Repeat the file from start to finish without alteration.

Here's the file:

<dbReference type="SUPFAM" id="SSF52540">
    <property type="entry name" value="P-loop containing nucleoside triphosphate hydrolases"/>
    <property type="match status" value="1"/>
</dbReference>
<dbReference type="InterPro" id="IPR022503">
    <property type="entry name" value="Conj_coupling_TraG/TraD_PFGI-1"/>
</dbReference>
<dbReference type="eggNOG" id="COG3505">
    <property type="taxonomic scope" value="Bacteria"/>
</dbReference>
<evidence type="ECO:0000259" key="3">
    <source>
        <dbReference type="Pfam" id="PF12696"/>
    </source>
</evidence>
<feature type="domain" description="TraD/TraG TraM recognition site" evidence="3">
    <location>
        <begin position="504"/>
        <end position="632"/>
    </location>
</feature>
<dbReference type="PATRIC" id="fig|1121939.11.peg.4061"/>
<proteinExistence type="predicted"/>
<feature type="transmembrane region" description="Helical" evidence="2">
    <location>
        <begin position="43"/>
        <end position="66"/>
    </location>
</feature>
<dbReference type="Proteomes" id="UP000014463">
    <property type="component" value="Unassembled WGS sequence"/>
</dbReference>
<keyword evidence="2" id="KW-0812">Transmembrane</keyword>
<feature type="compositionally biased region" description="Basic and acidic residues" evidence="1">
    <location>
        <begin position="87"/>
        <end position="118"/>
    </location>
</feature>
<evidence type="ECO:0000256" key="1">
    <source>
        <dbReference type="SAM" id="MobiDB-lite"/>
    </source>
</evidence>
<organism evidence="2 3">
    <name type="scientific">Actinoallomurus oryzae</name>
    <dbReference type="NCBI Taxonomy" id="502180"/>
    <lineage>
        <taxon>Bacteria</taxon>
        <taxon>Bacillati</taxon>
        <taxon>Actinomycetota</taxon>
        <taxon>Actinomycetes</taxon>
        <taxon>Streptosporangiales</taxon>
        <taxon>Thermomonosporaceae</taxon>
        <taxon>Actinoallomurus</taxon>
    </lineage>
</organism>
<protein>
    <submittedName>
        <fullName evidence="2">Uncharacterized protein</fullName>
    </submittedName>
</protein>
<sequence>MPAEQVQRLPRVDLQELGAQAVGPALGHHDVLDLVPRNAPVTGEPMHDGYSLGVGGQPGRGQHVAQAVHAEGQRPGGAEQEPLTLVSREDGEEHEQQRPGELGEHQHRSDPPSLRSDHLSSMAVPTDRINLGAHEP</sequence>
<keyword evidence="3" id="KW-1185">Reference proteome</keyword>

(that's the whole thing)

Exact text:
<dbReference type="SUPFAM" id="SSF52540">
    <property type="entry name" value="P-loop containing nucleoside triphosphate hydrolases"/>
    <property type="match status" value="1"/>
</dbReference>
<dbReference type="InterPro" id="IPR022503">
    <property type="entry name" value="Conj_coupling_TraG/TraD_PFGI-1"/>
</dbReference>
<dbReference type="eggNOG" id="COG3505">
    <property type="taxonomic scope" value="Bacteria"/>
</dbReference>
<evidence type="ECO:0000259" key="3">
    <source>
        <dbReference type="Pfam" id="PF12696"/>
    </source>
</evidence>
<feature type="domain" description="TraD/TraG TraM recognition site" evidence="3">
    <location>
        <begin position="504"/>
        <end position="632"/>
    </location>
</feature>
<dbReference type="PATRIC" id="fig|1121939.11.peg.4061"/>
<proteinExistence type="predicted"/>
<feature type="transmembrane region" description="Helical" evidence="2">
    <location>
        <begin position="43"/>
        <end position="66"/>
    </location>
</feature>
<dbReference type="Proteomes" id="UP000014463">
    <property type="component" value="Unassembled WGS sequence"/>
</dbReference>
<keyword evidence="2" id="KW-0812">Transmembrane</keyword>
<feature type="compositionally biased region" description="Basic and acidic residues" evidence="1">
    <location>
        <begin position="87"/>
        <end position="118"/>
    </location>
</feature>
<evidence type="ECO:0000256" key="1">
    <source>
        <dbReference type="SAM" id="MobiDB-lite"/>
    </source>
</evidence>
<organism evidence="2 3">
    <name type="scientific">Actinoallomurus oryzae</name>
    <dbReference type="NCBI Taxonomy" id="502180"/>
    <lineage>
        <taxon>Bacteria</taxon>
        <taxon>Bacillati</taxon>
        <taxon>Actinomycetota</taxon>
        <taxon>Actinomycetes</taxon>
        <taxon>Streptosporangiales</taxon>
        <taxon>Thermomonosporaceae</taxon>
        <taxon>Actinoallomurus</taxon>
    </lineage>
</organism>
<protein>
    <submittedName>
        <fullName evidence="2">Uncharacterized protein</fullName>
    </submittedName>
</protein>
<sequence>MPAEQVQRLPRVDLQELGAQAVGPALGHHDVLDLVPRNAPVTGEPMHDGYSLGVGGQPGRGQHVAQAVHAEGQRPGGAEQEPLTLVSREDGEEHEQQRPGELGEHQHRSDPPSLRSDHLSSMAVPTDRINLGAHEP</sequence>
<keyword evidence="3" id="KW-1185">Reference proteome</keyword>